Everyone said how difficult the Bosnian language is, but I didn’t believe it at first. Well now I do. It is so complex with many rules and all of the words change in a sentence. And I mean all words; numbers, verbs, nouns, adjectives, etc. Not to mention the seven cases, of which I learned four. As in other languages, like German, the nouns have genders. This means each noun is considered feminine, masculine, or neuter. These nouns also have cases, so they’re constantly changing depending on what part they’re playing in a sentence. Seriously!
The good things about Bosnian are that the sentence structure is similar to English, the alphabet is fairly simple, most words are spelled phonetically, and they use the Latin alphabet (unlike Serbian, which uses the Cyrillic alphabet). If I haven’t mentioned this before, Croatian and Serbian are also spoken here. And guess what? Bosnian, Croatian, and Serbian are ALL THE SAME. Yup, you heard right! There may be slight differences here and there, but I can now say that I actually speak three new languages. Cool, huh?
(It really is sad when you think about it, because this is just another example of the cultural divide in this country, but it wasn’t always like that. Before the war, practically no one cared whether or not you were Serb, Croat, or Bosniak. Keep in mind that many locals still don’t care, but the tension is there.)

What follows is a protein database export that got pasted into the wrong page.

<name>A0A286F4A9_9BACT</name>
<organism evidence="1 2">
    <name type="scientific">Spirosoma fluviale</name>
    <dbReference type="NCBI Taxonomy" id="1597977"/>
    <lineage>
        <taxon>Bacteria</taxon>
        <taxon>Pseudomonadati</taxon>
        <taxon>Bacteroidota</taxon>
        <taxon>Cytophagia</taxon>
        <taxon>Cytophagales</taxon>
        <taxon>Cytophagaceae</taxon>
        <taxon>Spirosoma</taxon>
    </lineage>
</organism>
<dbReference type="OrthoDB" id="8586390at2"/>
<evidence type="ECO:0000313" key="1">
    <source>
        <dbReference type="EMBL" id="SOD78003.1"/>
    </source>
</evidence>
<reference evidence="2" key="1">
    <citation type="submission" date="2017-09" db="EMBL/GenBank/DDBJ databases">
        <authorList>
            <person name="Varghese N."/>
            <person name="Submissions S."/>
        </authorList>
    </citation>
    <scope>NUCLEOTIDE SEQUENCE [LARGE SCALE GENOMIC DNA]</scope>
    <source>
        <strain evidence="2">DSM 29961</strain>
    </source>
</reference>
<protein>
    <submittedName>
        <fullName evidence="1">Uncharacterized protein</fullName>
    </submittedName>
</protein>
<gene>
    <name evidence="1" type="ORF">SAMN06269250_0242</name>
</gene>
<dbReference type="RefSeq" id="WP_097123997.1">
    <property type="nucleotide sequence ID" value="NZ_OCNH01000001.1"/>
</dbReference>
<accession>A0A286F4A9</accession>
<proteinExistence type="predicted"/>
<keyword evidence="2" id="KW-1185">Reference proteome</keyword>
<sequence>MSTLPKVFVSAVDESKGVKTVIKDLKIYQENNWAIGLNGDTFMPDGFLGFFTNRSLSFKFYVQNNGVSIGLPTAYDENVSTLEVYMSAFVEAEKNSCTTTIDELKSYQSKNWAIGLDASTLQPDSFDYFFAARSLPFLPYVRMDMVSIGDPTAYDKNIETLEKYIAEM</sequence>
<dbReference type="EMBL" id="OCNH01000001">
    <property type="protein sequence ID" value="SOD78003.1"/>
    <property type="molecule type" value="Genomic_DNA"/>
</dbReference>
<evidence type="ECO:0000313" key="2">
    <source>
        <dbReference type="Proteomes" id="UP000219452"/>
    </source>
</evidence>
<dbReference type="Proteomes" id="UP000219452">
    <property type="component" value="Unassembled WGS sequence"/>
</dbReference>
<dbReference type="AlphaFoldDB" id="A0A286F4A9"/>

Despite my inability to understand what people are saying to me right away, somehow I manage to act like I do. One of my good friends said she likes to go out with me because she used to think, “We’ll be okay because T understands the language.” I don’t, though, and now she teases me because of it. I can’t help it. I don’t even know why I do it. Locals will talk to me and when they throw their head back to laugh, I laugh. When they look serious and nod, then I also furrow my brows and nod. If they point, then I nod, say, “Oh, okay,” and point. It’s become a bad habit, but who am I kidding? Most can see right through me! Another thing is that I know how to ask questions, but I rarely understand the answers. For example, if I ask how much something is, they tell me, but since the numbers change and because they’re not speaking slowly, I don’t understand what in tar nations they’re saying. So I just nod and give them a 20. ;)
I absolutely love learning languages, but I don’t think it’s realistic of me to think that I’ll continue classes after the baby is born. I will keep my six months’ worth of notes, though, and really-won’t I be learning the sweet language of Baby? I can’t wait to decipher all of his little coos and cries. What better language to learn than that, right?